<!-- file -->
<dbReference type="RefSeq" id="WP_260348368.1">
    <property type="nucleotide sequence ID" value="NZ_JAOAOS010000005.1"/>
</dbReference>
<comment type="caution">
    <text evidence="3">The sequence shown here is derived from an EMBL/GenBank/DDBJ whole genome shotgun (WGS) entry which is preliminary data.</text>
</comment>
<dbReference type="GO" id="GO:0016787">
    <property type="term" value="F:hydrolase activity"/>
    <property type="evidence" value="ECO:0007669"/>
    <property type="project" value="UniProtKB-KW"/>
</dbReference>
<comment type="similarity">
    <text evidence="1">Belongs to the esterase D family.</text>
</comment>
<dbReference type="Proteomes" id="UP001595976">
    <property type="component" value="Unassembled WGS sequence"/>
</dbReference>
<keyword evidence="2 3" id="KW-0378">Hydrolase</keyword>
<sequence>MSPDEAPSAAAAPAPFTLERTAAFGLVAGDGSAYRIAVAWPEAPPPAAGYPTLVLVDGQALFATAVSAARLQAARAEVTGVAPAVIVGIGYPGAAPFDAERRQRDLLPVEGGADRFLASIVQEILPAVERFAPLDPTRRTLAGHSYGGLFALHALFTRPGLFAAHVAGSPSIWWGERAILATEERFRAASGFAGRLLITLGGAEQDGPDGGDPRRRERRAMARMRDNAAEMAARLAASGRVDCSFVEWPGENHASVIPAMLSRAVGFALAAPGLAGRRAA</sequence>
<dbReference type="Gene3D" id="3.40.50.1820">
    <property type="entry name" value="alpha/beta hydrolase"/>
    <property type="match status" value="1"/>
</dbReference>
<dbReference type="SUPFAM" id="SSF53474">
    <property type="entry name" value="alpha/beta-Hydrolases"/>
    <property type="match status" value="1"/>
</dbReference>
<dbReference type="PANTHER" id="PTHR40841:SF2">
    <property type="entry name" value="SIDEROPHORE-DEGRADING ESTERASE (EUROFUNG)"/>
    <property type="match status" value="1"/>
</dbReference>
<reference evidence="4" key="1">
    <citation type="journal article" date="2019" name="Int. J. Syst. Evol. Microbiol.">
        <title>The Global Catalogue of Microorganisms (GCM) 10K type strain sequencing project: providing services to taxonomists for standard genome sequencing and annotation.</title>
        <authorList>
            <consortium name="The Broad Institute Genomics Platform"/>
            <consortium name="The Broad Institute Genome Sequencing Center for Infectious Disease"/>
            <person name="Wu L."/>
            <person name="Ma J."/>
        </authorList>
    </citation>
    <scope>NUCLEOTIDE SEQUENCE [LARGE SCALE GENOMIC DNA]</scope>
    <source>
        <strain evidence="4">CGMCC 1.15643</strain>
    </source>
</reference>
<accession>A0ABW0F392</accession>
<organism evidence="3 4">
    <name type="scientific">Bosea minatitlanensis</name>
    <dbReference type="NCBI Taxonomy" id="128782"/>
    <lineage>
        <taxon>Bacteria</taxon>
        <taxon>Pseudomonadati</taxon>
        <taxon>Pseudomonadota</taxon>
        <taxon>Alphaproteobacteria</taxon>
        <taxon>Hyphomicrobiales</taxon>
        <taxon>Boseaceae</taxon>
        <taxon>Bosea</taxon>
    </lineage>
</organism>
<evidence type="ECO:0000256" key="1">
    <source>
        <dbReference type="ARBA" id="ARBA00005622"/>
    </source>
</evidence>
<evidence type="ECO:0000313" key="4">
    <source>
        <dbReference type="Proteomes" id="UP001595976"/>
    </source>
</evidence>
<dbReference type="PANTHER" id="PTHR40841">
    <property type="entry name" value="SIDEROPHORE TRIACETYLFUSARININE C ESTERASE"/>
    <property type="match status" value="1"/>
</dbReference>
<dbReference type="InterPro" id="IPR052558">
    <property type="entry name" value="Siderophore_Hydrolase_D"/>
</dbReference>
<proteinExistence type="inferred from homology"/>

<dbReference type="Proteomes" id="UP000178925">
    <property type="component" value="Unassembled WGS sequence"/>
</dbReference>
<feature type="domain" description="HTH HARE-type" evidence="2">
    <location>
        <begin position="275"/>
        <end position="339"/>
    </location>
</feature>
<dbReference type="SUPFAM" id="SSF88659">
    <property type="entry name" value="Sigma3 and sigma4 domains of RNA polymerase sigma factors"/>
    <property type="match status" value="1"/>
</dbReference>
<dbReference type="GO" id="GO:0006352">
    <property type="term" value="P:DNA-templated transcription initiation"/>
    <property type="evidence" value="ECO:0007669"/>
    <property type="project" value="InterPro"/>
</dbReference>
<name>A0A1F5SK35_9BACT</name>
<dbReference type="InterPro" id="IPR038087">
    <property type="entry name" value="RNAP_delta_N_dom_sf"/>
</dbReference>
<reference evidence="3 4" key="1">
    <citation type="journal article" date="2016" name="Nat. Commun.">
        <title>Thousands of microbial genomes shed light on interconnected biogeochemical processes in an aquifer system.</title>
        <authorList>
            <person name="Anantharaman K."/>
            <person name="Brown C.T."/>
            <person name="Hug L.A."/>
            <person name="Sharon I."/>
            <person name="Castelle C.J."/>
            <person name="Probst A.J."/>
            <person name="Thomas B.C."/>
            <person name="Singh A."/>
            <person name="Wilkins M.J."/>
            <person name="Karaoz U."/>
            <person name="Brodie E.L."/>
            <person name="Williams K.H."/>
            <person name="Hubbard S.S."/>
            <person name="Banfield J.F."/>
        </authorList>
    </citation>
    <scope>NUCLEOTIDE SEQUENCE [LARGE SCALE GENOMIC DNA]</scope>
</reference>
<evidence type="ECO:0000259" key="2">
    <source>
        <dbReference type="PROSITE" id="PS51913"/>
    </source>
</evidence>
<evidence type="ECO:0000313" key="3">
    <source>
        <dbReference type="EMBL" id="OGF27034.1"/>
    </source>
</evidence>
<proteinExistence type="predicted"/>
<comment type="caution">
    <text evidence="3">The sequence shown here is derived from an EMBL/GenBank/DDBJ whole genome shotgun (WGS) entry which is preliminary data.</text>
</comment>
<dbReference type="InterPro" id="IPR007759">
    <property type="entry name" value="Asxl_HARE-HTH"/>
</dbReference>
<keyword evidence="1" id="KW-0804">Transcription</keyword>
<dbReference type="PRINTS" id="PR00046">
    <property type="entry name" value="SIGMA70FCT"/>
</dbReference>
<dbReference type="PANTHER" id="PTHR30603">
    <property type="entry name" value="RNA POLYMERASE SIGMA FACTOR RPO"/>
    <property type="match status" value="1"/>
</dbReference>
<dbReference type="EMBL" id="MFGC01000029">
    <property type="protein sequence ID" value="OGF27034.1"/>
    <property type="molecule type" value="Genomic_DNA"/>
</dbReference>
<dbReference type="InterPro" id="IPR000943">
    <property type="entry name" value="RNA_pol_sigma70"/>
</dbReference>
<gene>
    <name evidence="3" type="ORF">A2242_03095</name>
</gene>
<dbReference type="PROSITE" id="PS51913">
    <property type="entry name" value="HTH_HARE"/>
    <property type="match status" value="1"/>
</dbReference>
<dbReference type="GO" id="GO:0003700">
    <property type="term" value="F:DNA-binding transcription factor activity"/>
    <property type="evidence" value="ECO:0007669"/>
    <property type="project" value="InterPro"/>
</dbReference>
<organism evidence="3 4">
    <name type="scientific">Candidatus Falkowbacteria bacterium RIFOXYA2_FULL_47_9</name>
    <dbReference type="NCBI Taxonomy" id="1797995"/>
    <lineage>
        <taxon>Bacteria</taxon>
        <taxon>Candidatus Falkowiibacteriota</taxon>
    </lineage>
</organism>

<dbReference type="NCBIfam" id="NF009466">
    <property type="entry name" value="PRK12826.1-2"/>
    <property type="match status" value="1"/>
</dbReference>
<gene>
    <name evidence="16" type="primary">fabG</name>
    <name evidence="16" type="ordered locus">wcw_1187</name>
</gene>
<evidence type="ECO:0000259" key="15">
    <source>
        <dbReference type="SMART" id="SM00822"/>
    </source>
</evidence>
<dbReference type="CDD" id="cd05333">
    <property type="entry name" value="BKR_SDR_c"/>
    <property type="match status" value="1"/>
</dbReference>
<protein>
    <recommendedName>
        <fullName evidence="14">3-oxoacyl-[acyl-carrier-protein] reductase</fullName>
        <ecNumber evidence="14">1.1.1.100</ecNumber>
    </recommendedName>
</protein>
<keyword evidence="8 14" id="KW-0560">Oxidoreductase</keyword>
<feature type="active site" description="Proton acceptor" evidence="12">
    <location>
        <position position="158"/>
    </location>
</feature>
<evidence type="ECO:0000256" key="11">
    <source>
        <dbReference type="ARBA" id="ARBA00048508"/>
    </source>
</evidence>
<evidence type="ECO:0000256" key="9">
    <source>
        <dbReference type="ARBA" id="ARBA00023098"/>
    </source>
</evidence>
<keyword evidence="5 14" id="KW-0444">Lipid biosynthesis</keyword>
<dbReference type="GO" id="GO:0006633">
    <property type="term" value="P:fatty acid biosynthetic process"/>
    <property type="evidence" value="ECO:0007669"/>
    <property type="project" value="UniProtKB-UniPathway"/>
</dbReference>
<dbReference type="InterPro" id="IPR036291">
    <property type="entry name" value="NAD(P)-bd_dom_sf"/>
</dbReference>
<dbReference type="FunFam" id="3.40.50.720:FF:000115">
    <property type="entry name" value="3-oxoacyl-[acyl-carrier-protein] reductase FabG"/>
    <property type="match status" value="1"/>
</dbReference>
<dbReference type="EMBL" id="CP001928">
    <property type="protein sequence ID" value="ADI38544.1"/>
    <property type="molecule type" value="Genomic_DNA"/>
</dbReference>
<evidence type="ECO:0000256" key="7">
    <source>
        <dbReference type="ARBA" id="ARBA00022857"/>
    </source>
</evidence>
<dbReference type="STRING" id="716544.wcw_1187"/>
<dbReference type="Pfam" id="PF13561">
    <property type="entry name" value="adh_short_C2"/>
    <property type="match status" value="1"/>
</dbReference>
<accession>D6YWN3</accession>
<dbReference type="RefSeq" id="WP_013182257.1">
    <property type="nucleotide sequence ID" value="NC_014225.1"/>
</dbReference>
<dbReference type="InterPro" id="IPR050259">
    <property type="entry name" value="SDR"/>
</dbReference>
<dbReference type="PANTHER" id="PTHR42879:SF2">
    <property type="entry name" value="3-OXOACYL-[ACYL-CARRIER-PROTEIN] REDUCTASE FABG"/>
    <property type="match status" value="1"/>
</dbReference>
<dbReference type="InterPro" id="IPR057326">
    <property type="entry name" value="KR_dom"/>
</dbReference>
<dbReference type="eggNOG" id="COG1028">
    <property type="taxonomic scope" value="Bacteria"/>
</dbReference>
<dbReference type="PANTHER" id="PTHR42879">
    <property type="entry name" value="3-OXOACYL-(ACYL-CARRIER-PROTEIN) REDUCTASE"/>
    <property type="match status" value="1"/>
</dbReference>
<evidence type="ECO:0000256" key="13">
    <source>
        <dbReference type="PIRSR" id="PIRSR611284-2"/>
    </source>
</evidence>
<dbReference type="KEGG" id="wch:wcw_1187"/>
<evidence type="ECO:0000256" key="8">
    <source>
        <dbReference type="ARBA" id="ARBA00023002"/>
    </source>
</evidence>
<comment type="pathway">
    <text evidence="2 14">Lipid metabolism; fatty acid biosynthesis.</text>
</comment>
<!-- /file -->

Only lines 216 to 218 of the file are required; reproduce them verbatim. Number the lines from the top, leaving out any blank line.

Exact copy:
    <property type="term" value="P:fatty acid biosynthetic process"/>
    <property type="evidence" value="ECO:0007669"/>
    <property type="project" value="UniProtKB-UniPathway"/>